Installation of Virtual Box took a couple of  minutes and was easy as I just took all the defaults. Importing the Appliance also took a couple of minutes.

It takes a community

My environment is Windows 8.1 Pro on a Surface II computer. The moment I started the Appliance I got an error message.

So I popped over to the Serena Deployment Automation Community forum where my exact problem (Symptom: Appliance won’t start: Reason: Pop up blocker software on Windows 8.1) was described. I followed the advice and voilà!

Moments later I found myself looking at a logon screen for Serena Deployment Automation.

Mr. Impatient

Like most geeks I want to click buttons and links more than I want to read documentation or follow a script.

So I clicked on Application and got a list of applications to be deployed. Then I clicked on Tomcat Sample Application and got a list of deployment areas. Next to DEV it asked me to Request Process. Deploy Application was already selected so I just hit SUBMIT.

Seconds later I get the deployment results screen appear and I can see the steps executing.

That was fast

So I installed and configured enterprise class Deployment Automation technology. I executed my very first Automated Deployment. All in under an hour.

The software is free forever. It is unrestricted in functionality and supported by the community of users. This free version limited to a generous 5 deployment end-points and I can buy more for under $1,500. I get a tee-shirt when I do.

How cool is that?

Follow the recipe

So now I am going to settle down and follow each of the guided tours and see what other miracles of technology await my discovery.

Next week I’ll share those experiences too.

In the meantime why not take an hour and try out Serena Deployment Automation for yourself?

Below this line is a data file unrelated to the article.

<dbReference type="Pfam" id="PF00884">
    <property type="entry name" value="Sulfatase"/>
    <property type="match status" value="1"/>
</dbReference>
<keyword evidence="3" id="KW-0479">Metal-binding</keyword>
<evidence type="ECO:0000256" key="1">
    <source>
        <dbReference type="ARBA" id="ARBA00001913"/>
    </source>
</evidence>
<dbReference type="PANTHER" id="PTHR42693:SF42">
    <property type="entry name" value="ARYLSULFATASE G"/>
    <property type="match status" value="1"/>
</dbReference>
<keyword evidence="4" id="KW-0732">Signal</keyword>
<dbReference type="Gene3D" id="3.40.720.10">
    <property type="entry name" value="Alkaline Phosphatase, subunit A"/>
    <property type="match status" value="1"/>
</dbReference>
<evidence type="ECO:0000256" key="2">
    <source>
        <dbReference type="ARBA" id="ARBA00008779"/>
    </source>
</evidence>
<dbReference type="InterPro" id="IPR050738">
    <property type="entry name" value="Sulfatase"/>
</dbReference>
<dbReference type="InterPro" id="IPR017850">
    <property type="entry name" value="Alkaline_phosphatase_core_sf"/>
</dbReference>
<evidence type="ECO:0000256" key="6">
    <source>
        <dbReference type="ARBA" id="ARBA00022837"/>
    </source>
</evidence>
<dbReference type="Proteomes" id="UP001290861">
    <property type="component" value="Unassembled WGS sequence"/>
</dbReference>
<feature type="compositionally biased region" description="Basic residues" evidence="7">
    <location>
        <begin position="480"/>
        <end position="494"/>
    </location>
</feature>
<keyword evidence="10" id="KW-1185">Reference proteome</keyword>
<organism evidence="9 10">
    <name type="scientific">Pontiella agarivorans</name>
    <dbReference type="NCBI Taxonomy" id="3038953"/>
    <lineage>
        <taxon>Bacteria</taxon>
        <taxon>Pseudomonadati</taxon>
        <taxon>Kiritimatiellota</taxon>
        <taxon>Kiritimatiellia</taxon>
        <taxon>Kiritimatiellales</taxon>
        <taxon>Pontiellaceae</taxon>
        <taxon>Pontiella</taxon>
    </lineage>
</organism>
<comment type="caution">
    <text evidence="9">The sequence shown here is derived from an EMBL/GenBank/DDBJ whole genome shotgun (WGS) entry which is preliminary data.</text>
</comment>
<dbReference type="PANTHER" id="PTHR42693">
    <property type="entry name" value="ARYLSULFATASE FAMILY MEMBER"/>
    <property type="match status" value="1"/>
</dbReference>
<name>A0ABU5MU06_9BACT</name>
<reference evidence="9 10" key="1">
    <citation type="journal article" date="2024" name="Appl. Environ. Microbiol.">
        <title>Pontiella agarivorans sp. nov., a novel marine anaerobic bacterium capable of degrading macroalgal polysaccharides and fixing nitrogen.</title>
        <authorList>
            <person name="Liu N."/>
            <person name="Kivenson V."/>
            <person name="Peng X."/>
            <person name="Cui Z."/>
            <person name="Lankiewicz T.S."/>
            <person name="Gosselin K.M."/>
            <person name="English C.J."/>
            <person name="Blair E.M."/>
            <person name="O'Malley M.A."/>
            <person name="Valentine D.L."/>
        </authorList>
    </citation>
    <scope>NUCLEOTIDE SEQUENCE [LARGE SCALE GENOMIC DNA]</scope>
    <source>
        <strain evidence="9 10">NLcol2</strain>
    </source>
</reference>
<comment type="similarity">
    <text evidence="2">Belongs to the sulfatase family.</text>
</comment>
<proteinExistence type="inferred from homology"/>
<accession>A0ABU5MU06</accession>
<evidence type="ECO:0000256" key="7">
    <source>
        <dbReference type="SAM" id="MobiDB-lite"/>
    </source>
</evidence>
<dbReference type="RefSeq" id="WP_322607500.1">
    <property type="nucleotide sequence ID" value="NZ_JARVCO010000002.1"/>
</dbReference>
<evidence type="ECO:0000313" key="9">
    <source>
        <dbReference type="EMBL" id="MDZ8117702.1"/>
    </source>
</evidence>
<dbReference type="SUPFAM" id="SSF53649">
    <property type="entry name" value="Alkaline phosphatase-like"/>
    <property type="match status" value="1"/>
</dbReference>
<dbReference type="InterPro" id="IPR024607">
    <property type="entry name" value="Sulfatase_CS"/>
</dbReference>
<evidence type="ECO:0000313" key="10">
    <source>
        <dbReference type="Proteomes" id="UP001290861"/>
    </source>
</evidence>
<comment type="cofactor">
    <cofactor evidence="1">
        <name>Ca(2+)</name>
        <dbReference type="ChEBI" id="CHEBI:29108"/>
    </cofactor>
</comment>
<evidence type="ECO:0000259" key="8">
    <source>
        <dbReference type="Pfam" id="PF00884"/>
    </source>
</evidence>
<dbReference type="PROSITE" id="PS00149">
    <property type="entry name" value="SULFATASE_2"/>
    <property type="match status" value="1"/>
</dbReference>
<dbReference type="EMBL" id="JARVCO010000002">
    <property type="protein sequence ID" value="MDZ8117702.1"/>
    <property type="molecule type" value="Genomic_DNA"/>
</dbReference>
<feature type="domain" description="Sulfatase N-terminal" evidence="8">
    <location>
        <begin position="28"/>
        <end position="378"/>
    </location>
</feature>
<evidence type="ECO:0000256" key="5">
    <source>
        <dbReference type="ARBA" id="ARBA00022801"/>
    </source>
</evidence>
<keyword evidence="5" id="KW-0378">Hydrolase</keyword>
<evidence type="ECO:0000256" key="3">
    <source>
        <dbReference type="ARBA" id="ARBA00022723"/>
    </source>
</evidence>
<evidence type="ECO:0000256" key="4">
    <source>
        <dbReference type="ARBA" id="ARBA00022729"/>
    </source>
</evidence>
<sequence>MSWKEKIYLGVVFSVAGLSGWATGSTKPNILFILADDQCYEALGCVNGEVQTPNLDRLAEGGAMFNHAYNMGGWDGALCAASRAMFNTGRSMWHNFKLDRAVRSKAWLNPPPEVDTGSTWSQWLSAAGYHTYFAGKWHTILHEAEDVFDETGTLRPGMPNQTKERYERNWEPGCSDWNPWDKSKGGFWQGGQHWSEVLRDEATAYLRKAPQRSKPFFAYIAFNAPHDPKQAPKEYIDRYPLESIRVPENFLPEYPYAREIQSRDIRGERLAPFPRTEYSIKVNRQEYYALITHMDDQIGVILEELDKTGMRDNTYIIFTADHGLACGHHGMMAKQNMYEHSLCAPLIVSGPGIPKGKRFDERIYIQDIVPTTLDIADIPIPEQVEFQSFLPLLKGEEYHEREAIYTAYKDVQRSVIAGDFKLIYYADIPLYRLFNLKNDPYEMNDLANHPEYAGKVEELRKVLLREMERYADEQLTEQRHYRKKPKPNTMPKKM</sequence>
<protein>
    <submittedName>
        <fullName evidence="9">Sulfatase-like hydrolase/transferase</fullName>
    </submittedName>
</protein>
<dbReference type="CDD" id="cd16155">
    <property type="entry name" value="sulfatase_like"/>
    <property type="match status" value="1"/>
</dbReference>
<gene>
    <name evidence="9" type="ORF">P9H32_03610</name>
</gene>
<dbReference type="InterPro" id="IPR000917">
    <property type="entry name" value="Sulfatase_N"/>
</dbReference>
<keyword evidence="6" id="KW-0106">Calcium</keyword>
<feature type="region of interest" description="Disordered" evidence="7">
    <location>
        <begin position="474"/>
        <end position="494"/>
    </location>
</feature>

System’s programmers on the mainframe have a pretty difficult time these days. More and more complexity, rampant growth of z/Linux, Websphere and RD&T boxes. Draconian constraints, compliance and governance mandates to be applied. All with fewer and fewer resources. It is a common problem.

Serena is here to help. Our ChangeMan SSM technology is designed to be the SysProg’s best friend and unswerving ally.

Sitting quietly in the background monitoring system datasets and members like the APF authorized libraries, the LINKLIST datasets, console commands and any critical application datasets, ChangeMan SSM will send out an alert to the SysProg when members of these datasets are changed in real-time. That message can be delivered to TSO or to email. Not only does ChangeMan SSM know who, how and when the change occured it also know what changed and provides a critical audit trail. If that change was accidental (or malicious) the SysProg can ask ChangeMan SSM to restore the change instantly.

Want to try it free for yourself? Go to the Serena website and download your free trial today or contact me and I’ll be happy to show you just how it works.